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Title:Retrospective Revolution: A History of Time and Memory in Urban Russia, 1903--1923
Author(s):Stroud, Gregory
Doctoral Committee Chair(s):Steinberg, Mark D.
Department / Program:History
Degree Granting Institution:University of Illinois at Urbana-Champaign
Subject(s):History, Russian and Soviet
Abstract:This dissertation argues that a large and diverse portion of the urban Russian public---Bolshevik and liberal, wealthy and impoverished---made sense together of such quintessentially modern phenomena as total war, revolution, industrialization, the decline of the aristocracy, consumerism and urban life, through the shared embrace of an extraordinary efflorescent nostalgia during the first decades of the twentieth century. For all the apparent din and spectacle of the new bourgeois and new proletarian city, it was rather the fate of the remembered, the decrepit, the antique and habitual which very often consumed urban residents, outweighing even daily-life necessities of politics and economics, eliding very real divisions of class and ideology. And what began at the turn of the century as a relatively narrow aesthetic intellectual movement anxious over the perceived modern loss of timeless beauty and value, was by the first years of the Great War a common boulevard conversation across class and ideology concerning the loss of childhood, ritual, authenticity and habit. The abject failure of the old regime to satisfactorily engage this conversation and to offer meaningful solutions would render such nostalgia into a bitingly transgressive critique of autocracy, mass consumerism, of private property and unfettered capitalism. Drawing from archival documents, the boulevard press, diaries, art and literature, my work challenges dominant interpretations of social fragmentation, future-gazing, and too-rationalist histories of work and want. My research suggests an influential and broadly shared nostalgic epistemology of the early twentieth-century Russian city which spanned the 1917 rupture and which played a significant role in shaping public feelings of modern loss.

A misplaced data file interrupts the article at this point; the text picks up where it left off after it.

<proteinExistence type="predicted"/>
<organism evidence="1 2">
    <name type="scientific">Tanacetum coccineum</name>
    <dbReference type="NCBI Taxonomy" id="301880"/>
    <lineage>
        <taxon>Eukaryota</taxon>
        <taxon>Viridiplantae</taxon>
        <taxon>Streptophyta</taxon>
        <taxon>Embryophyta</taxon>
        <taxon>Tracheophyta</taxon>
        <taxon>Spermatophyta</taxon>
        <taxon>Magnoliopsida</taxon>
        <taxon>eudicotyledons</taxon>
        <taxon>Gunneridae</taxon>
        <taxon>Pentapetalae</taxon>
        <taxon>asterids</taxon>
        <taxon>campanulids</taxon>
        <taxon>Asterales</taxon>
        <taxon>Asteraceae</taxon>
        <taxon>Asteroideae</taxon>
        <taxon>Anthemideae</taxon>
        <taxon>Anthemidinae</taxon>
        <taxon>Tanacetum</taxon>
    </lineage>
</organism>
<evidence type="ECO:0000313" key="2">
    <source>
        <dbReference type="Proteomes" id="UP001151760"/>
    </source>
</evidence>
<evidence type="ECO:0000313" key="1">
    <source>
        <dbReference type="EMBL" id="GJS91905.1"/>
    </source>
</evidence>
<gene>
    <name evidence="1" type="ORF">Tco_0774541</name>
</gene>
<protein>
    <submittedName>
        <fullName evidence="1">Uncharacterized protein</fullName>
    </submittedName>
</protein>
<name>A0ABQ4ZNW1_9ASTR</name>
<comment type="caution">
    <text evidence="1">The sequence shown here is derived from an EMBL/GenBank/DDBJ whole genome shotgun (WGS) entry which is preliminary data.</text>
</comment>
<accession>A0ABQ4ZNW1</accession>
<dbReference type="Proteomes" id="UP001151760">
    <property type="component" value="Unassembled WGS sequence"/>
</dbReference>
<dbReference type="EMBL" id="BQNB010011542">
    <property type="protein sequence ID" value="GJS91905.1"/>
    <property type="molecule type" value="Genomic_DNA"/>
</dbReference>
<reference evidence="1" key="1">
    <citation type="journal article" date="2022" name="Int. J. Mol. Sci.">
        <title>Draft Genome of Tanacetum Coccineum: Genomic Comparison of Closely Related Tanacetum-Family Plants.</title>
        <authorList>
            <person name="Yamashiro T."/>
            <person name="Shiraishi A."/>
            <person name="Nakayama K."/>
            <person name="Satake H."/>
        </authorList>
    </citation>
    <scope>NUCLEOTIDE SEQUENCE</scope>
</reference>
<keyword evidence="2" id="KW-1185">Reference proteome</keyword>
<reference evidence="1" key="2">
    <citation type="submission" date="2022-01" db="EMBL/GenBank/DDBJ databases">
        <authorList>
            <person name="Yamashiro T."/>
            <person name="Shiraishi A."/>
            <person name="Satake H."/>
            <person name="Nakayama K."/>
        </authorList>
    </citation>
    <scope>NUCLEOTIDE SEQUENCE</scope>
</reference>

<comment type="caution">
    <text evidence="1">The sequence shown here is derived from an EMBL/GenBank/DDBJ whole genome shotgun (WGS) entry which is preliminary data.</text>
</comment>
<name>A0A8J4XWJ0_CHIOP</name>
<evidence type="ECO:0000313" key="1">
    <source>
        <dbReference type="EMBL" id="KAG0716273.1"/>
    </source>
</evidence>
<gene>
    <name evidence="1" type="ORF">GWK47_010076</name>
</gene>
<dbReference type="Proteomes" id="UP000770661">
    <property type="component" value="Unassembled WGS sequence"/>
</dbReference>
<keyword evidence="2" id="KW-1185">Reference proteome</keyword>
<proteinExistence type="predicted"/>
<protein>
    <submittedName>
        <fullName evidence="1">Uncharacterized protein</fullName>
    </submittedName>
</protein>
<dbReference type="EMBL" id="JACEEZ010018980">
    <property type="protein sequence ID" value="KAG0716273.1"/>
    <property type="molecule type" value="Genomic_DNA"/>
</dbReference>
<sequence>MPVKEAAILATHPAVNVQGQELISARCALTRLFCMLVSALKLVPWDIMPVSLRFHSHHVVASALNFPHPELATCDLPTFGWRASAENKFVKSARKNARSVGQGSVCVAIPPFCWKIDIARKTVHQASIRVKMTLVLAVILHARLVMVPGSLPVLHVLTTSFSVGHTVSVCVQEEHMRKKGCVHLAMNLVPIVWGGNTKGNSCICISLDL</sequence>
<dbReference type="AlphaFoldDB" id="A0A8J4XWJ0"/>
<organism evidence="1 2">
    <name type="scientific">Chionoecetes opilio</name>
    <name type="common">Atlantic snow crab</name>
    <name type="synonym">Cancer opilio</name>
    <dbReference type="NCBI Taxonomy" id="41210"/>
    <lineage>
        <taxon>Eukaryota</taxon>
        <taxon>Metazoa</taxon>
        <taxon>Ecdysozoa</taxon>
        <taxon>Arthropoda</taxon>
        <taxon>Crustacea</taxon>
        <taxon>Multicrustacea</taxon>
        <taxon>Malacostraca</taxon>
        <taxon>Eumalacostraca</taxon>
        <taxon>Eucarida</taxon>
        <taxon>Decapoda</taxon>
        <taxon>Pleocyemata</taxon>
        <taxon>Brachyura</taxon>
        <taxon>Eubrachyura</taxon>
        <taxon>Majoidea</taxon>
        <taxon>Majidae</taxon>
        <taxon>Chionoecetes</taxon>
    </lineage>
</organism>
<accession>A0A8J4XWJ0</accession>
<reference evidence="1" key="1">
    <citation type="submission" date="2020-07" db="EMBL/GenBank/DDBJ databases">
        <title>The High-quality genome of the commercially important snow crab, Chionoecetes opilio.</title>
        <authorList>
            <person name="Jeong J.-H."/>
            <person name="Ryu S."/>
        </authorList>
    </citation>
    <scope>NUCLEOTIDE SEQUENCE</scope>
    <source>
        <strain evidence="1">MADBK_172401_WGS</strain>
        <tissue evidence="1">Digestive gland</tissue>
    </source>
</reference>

Issue Date:2006
Description:194 p.
Thesis (Ph.D.)--University of Illinois at Urbana-Champaign, 2006.
Other Identifier(s):(MiAaPQ)AAI3223726
Date Available in IDEALS:2015-09-25
Date Deposited:2006

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